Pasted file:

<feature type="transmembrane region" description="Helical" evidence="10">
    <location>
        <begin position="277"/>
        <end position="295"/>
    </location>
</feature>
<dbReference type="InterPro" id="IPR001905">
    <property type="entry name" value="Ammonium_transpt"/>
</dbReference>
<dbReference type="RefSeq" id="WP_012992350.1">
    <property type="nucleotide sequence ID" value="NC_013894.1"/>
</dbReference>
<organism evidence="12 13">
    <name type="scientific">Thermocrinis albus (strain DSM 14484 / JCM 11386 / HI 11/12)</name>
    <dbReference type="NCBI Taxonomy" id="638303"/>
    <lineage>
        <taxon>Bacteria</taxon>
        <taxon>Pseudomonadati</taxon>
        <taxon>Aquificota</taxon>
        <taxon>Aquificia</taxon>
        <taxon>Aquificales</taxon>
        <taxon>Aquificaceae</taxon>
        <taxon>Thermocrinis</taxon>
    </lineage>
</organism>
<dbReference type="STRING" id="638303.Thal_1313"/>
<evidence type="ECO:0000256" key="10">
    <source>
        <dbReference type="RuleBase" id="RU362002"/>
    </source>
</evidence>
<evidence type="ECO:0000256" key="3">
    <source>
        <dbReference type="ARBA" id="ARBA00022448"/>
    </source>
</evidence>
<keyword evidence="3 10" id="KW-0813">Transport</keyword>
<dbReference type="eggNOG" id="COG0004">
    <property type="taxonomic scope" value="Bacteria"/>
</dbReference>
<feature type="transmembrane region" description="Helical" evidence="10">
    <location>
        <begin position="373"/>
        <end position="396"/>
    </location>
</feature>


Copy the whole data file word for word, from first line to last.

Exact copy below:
<feature type="transmembrane region" description="Helical" evidence="10">
    <location>
        <begin position="277"/>
        <end position="295"/>
    </location>
</feature>
<dbReference type="InterPro" id="IPR001905">
    <property type="entry name" value="Ammonium_transpt"/>
</dbReference>
<dbReference type="RefSeq" id="WP_012992350.1">
    <property type="nucleotide sequence ID" value="NC_013894.1"/>
</dbReference>
<organism evidence="12 13">
    <name type="scientific">Thermocrinis albus (strain DSM 14484 / JCM 11386 / HI 11/12)</name>
    <dbReference type="NCBI Taxonomy" id="638303"/>
    <lineage>
        <taxon>Bacteria</taxon>
        <taxon>Pseudomonadati</taxon>
        <taxon>Aquificota</taxon>
        <taxon>Aquificia</taxon>
        <taxon>Aquificales</taxon>
        <taxon>Aquificaceae</taxon>
        <taxon>Thermocrinis</taxon>
    </lineage>
</organism>
<dbReference type="STRING" id="638303.Thal_1313"/>
<evidence type="ECO:0000256" key="10">
    <source>
        <dbReference type="RuleBase" id="RU362002"/>
    </source>
</evidence>
<evidence type="ECO:0000256" key="3">
    <source>
        <dbReference type="ARBA" id="ARBA00022448"/>
    </source>
</evidence>
<keyword evidence="3 10" id="KW-0813">Transport</keyword>
<dbReference type="eggNOG" id="COG0004">
    <property type="taxonomic scope" value="Bacteria"/>
</dbReference>
<feature type="transmembrane region" description="Helical" evidence="10">
    <location>
        <begin position="373"/>
        <end position="396"/>
    </location>
</feature>